Are musicians today doing enough to foster closer relationships with fans?
Terry Hall, lead vocalist for ska band The Specials, doesn't think so. "The whole music industry is on a slow decline, the Internet is taking over record companies, and the relationship between musicians and fans are affected. Communicating with fans face to face is still what we (as musicians) have to do. There shouldn't be too much of a focus on iTunes and selling records," the 52-year-old said.
"We're a band that formed out of the great depression in the 70s. We use our music to highlight problems and reach out to our fans," Hall pointed out in an interview with Yahoo! Singapore before The Specials' visit for the Timbre Rock & Roots Festival on Friday, 30 March.
The inspirational, chart-topping band had a massive fan base that worshipped them due to their ability to write songs that touched upon pertinent issues in society like racism and street violence, and made their mark in the music world in the late 70s to early 80s.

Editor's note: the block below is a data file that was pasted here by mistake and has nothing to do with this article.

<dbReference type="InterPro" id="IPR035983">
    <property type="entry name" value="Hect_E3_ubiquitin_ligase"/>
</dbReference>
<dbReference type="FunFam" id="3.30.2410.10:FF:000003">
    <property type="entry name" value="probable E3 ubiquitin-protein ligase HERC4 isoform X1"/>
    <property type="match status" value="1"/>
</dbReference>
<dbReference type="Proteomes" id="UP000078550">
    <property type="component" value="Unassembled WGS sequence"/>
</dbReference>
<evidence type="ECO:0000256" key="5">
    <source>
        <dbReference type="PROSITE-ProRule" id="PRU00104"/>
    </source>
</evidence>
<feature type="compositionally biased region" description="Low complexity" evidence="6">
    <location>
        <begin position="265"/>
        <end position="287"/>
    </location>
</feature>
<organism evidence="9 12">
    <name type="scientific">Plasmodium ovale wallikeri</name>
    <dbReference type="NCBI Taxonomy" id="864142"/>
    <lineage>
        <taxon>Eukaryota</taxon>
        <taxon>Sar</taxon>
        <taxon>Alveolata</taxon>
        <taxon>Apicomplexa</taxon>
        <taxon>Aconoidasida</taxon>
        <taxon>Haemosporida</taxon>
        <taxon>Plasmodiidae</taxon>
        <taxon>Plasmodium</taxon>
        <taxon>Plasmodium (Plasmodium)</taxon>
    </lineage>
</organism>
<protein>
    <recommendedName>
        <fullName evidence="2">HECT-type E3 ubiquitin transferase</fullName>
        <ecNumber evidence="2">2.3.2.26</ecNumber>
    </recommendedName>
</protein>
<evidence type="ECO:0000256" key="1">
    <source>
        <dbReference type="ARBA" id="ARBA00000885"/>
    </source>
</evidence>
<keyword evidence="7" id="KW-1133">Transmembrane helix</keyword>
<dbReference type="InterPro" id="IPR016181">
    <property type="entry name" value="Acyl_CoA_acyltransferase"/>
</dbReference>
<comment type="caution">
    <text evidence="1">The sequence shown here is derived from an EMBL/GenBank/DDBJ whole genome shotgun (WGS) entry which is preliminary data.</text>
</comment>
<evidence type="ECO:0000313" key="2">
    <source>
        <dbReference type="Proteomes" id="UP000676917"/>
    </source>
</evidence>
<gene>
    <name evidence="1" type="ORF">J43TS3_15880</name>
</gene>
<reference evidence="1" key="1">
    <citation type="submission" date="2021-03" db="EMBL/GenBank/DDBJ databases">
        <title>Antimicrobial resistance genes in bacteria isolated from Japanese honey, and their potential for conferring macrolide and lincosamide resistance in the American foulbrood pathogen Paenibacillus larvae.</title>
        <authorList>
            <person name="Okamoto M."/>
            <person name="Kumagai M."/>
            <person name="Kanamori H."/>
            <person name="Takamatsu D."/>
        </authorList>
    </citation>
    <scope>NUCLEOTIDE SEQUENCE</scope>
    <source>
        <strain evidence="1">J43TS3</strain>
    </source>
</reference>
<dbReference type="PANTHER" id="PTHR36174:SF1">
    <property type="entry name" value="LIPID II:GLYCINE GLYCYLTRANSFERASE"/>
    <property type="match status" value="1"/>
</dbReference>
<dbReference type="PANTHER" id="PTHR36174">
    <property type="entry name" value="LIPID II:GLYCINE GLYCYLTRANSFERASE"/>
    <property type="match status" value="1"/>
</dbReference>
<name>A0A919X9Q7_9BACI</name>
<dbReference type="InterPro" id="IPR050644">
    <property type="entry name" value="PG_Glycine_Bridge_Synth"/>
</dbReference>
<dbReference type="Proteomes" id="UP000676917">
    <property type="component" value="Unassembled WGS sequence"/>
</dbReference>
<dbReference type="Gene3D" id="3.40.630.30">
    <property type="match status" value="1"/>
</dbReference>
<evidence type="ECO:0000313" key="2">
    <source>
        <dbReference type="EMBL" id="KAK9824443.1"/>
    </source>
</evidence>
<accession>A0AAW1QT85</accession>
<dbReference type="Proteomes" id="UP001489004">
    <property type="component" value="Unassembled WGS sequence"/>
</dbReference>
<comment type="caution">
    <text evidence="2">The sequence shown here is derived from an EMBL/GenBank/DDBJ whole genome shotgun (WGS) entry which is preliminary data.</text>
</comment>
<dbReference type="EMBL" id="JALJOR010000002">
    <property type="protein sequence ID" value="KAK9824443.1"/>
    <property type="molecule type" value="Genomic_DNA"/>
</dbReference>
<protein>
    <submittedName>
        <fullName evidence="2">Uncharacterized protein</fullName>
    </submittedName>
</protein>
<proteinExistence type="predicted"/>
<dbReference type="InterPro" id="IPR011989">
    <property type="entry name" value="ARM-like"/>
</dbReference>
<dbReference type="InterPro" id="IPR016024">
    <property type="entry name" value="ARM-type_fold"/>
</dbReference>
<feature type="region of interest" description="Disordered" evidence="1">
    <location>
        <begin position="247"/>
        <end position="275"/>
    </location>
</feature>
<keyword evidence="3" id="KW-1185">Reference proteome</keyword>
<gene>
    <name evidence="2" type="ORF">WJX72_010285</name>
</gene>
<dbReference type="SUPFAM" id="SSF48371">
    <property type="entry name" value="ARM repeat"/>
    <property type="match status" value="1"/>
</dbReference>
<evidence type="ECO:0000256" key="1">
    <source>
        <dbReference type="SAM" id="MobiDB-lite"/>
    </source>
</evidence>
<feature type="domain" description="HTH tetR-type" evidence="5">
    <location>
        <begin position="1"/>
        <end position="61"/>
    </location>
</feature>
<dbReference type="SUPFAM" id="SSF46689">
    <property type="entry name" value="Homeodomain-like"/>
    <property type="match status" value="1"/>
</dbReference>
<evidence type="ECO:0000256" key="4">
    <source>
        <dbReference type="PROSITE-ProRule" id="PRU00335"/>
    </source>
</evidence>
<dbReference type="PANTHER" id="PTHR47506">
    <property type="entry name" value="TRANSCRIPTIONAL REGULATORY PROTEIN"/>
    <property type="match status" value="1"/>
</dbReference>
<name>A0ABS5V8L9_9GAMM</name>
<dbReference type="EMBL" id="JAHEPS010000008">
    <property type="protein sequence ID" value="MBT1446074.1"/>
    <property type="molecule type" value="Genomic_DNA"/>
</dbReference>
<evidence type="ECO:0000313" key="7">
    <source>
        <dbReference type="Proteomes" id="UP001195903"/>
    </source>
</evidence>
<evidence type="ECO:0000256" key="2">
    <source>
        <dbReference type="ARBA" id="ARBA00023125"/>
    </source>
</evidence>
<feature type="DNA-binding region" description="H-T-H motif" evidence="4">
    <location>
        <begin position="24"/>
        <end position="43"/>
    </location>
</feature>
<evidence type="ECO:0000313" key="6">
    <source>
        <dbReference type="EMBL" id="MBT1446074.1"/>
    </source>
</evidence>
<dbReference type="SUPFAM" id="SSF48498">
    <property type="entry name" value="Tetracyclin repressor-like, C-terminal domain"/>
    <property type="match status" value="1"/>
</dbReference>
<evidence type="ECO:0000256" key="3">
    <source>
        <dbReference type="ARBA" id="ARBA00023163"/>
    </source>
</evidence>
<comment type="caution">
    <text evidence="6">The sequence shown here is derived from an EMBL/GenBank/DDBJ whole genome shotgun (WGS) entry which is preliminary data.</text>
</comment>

After splitting up in 1984, the band reunited in 2008 and subsequently embarked on a 30th anniversary tour the following year.
"We all did a lot of our own things during the 25 years apart, but we realised about five years ago that we missed each other and the close friendship we had," explained Hall of the band's reunion after more than 20 years apart.
With the Rock & Roots festival marking The Specials' first visit to Singapore, Hall confessed that the only time he's been to Southeast Asia was on a holiday to Malaysia.
However, he added that the band is looking forward to experiencing the different cultures at the festival while sharing the stage with two other regional bands from Indonesia and the Philippines.
Dismissing the notion that the socio-politically-driven messages in their songs from three decades ago would be obsolete now, Hall lamented, ironically, that "some of the problems from the 70s still exist today, so definitely, a lot of the younger audience who come and see us can identify with our music".